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How long would you pay nanny full pay if off sick?

(18 Posts)
Rebecca41 Sat 31-Oct-09 20:50:02

I'm finalising contract for nanny starting in December, and I just wondered what most people do about this. Do you go straight to Statutory Sick Pay, or pay full salary for a while? If so how long?

Thank you

MrAnchovy Sat 31-Oct-09 21:01:26

In the contract, SSP only (note that this only kicks in after 3 days absence), but in practice we pay full salary as long as we are happy they are not taking advantage.

Fabster Sat 31-Oct-09 21:04:00

IIRC I think my previous contracts said SSP after x amount of days but in reality I had full pay but then I only had about 3 days off sick in 10 years of nannying.

Millarkie Sat 31-Oct-09 21:20:38

Exactly what MrA said

nannynick Sat 31-Oct-09 23:17:01

I don't think anyone says in contract you will get X amount of days sick at full pay these days - it's just telling the employee to take those days off sick each year.
Do as MrA says... then in reality you can decide to do what you like, given the circumstances of the situation.

Blondeshavemorefun Sun 01-Nov-09 00:41:49

nick i have 4weeks sick pay in my contract - tbh i wouldnt sign a contract that didnt state sick pay

i HAD to cover myself - dh is se and doesnt get sick pay,if we had no salary at all coming in, we would have been screwedmortgage/bills etc

tho very rare that both of us would be ill and unable to work and as it happened in dec 06 he had 3mths unpaid due to slipped disc and i had 3weeks off almost died in hospital/recovering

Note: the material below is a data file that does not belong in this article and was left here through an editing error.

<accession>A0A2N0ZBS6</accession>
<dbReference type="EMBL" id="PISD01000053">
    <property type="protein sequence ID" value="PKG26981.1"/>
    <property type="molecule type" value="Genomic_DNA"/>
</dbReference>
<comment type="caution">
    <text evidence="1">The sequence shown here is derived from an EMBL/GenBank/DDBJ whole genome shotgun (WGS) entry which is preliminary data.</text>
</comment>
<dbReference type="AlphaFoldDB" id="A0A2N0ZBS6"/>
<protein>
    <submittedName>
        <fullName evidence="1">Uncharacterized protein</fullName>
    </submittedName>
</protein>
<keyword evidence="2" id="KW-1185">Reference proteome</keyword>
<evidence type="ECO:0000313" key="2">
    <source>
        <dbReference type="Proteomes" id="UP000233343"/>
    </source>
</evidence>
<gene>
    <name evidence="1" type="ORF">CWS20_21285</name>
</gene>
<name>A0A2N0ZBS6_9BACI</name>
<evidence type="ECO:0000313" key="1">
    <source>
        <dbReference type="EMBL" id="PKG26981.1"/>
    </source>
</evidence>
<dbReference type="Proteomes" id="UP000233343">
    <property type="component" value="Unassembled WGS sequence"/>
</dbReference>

thank god for that clause in my contract as ssp a week wouldnt even cover a days wages for one of us

admitley it is rare, and i understand that many employers wouldnt agree to this but if you want to have me as your nanny you have to agree/sign my contract smile

5 Sickness & Sick Pay

5.1 If the Nanny is unable to attend work due to sickness or injury she shall (in so far as she is able) promptly notify the Employer either in person or by telephone (as appropriate) on the first day of absence and provide the Employer with such evidence of her sickness or injury and the cause of it as the Employer may from time to time reasonably require.

5.2 The Nanny shall be entitled to receive during her absence on sick leave in accordance with the following:

5.2.1 Full pay for the first 12 Working Days; (4 working weeks) and

5.2.2 Thereafter Statutory Sick Pay in accordance with the Government's SSP Scheme.

Millarkie Sun 01-Nov-09 16:56:32

Blondes - could you not get income protection insurance?

argento Sun 01-Nov-09 17:14:11

I think I have 5 days (or maybe 10) full pay in my contract.

Jeroboam Sun 01-Nov-09 17:16:12

Agree with Mr A. SSP only but we use discretion.

iamdisappointedinyou Sun 01-Nov-09 17:28:59

Agree with Mr A.
If prospective nanny balks at this, then think about why this might be ...hmm

(another s/e person here. If I don't turn up then I don't get paid.)

fridayschild Sun 01-Nov-09 20:10:21

Agree with Mr A. I have only used discretion to pay SSP only once in 6 years as a nanny employer, when I thought she was shirking.

Blondeshavemorefun Sun 01-Nov-09 21:34:43

just because i ask and get sick pay doesnt mean i take the piss with it angry

in 18years of nannying, i have had 3 weeks and 3 days off

3weeks becaue of a blood clot in my leg that moved to my lung, collasped it and i nearly died 3years ago

and 3 single days in the 15 years before that, each time i was in hospital having colposcopys